Already, when I got married, I wanted to found a family. I wanted to be at the center, running one of those social units we call the family. Today all I can say is that, with just one child, I already have my hands full. I am thankful everyday to have been blessed with this child but that is about the limit of the “my little angel” image. He cries through the night, dirties anything he gets near: just so many things it’s easy to get tired of. I’m not really at the center of anything; I’m just barely hanging on.
When I put all my worries about how all this is going to work out aside, I can see my son is growing up. The time I got stung and the tip of my foot turned all red, he examined my wound with such utter concern. “Are you OK? Does it hurt, Mama?” he said. The other day he surprised me by singing a song he shouldn’t even have known, from beginning to end. (It was “Kai” and it turned out the Kindergarten teacher had taught it to the children.) He does unending series of somersaults across the bed top while I stand there and worry about him breaking his neck.
Having really only just learned to sit squarely, and quite happy with this accomplishment, he was already up, clinging his way along, falling on his butt and waddling through the house. That was not long ago either but now he is running, playing and bantering. Like the morning glory seed you just planted that, overnight, sends out a tender shoot that stands unwaveringly straight and tall, this fragile body is brim full of power.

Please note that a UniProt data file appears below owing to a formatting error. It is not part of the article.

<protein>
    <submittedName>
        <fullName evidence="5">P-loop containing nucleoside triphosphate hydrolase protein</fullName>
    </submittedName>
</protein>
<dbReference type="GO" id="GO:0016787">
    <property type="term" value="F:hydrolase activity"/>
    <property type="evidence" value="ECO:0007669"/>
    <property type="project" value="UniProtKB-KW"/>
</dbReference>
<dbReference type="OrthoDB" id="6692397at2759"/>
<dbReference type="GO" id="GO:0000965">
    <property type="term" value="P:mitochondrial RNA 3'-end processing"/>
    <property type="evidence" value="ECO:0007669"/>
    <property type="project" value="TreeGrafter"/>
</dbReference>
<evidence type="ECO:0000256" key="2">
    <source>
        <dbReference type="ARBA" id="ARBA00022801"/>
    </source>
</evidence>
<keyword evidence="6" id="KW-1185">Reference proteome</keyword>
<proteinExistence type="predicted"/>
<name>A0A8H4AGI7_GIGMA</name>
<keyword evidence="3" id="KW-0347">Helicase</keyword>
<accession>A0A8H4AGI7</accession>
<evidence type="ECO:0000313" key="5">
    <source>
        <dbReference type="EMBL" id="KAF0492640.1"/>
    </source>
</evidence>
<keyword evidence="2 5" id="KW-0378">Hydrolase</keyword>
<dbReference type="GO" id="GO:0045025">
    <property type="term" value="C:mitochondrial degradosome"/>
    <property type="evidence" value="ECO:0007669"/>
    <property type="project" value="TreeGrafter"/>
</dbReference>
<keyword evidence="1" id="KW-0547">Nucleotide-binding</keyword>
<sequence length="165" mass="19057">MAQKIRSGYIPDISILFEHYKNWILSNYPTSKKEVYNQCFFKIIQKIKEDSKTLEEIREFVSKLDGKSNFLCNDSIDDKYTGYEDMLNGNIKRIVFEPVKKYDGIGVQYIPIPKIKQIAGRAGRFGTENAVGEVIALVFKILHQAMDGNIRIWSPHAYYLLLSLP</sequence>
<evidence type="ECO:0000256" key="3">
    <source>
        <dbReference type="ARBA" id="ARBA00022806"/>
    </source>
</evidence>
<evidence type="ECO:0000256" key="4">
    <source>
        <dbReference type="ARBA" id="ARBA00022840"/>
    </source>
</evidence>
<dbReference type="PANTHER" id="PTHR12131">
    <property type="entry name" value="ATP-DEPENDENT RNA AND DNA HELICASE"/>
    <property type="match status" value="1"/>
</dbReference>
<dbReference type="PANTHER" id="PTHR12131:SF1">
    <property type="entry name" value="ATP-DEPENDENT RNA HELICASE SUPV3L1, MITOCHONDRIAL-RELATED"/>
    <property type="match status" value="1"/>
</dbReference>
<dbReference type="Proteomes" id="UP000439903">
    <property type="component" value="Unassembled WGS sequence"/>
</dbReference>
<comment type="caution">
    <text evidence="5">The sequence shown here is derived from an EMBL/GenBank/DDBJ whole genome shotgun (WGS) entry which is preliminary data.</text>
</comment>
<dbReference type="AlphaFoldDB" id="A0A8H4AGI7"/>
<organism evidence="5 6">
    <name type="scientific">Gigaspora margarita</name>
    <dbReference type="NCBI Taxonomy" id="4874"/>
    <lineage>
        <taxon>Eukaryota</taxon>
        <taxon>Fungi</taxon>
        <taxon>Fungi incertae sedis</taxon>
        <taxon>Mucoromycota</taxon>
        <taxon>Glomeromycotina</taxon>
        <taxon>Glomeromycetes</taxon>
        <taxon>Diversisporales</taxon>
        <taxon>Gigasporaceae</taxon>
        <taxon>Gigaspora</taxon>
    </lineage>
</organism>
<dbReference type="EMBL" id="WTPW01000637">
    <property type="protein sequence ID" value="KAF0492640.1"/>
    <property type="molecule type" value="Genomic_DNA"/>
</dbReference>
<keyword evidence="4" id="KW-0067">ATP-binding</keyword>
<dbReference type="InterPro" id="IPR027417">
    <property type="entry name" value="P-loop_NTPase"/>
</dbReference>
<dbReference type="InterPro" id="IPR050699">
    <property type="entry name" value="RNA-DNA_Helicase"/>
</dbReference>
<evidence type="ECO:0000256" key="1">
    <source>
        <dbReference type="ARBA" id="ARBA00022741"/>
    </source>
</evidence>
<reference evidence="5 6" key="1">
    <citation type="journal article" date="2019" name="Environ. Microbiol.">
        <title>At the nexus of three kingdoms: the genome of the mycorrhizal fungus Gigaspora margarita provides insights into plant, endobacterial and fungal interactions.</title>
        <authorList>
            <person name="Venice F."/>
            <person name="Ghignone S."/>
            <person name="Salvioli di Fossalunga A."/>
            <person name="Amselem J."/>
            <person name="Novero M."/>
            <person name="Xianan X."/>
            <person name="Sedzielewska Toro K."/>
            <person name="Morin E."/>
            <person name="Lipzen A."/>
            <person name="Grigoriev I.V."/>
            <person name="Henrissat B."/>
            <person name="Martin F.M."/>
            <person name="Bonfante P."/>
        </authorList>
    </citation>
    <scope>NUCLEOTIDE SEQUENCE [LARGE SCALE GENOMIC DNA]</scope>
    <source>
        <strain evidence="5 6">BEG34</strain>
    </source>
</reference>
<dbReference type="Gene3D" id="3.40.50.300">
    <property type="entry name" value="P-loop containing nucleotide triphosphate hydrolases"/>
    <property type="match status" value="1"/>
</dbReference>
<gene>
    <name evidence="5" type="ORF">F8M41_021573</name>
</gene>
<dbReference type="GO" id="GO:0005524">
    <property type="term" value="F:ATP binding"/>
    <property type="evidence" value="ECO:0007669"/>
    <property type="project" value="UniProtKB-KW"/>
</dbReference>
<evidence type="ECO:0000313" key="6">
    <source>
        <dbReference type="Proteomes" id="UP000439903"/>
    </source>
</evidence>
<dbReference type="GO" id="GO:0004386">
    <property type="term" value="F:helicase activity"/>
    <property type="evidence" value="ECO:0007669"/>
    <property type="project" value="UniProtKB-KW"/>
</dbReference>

How many people have told me that this time, when everything he could possibly do is adorable, will soon be gone. And it is true what they say, about adorable, because when I drop him off at Kindergarten, he turns and says “Kiss, Mama!” And when he comes home every day he almost corners me (and sometimes it bothers me) with, “You haven’t kissed me once all day!” So small, so soft, the one I will always want to touch, my adorable, wonderful Daisei.
Sometimes I find myself thinking, ”if time could only stop now”. But, for all the parents, I admonish myself for such selfishness and am not about to create a little monster that goes on doing only what it wants.
If only kids would say to you, “I don’t really need super parents, but if that’s what is good for you, fine”. My husband and I still worry over so many things and definitely have some idea of what the good parent is, but sometimes we just look at each other and wonder if things will go on this way. Both touched and embarrassed over all these overwrought attentions, we can only bow our heads.
For “children”, “parents” are both their closest partners and their first link to society. This father and this mother, as parents, would like for this life, for this child they hold important above all others, that he become a trustworthy and well balanced person. That his friends become his family too and that, through the children, they all come back to surround the parents, a clothe of mysterious ties sown like a baton in a relay race. However much today's responsibility weighs in on us, my husband and I are at the forefront of each wonderful day.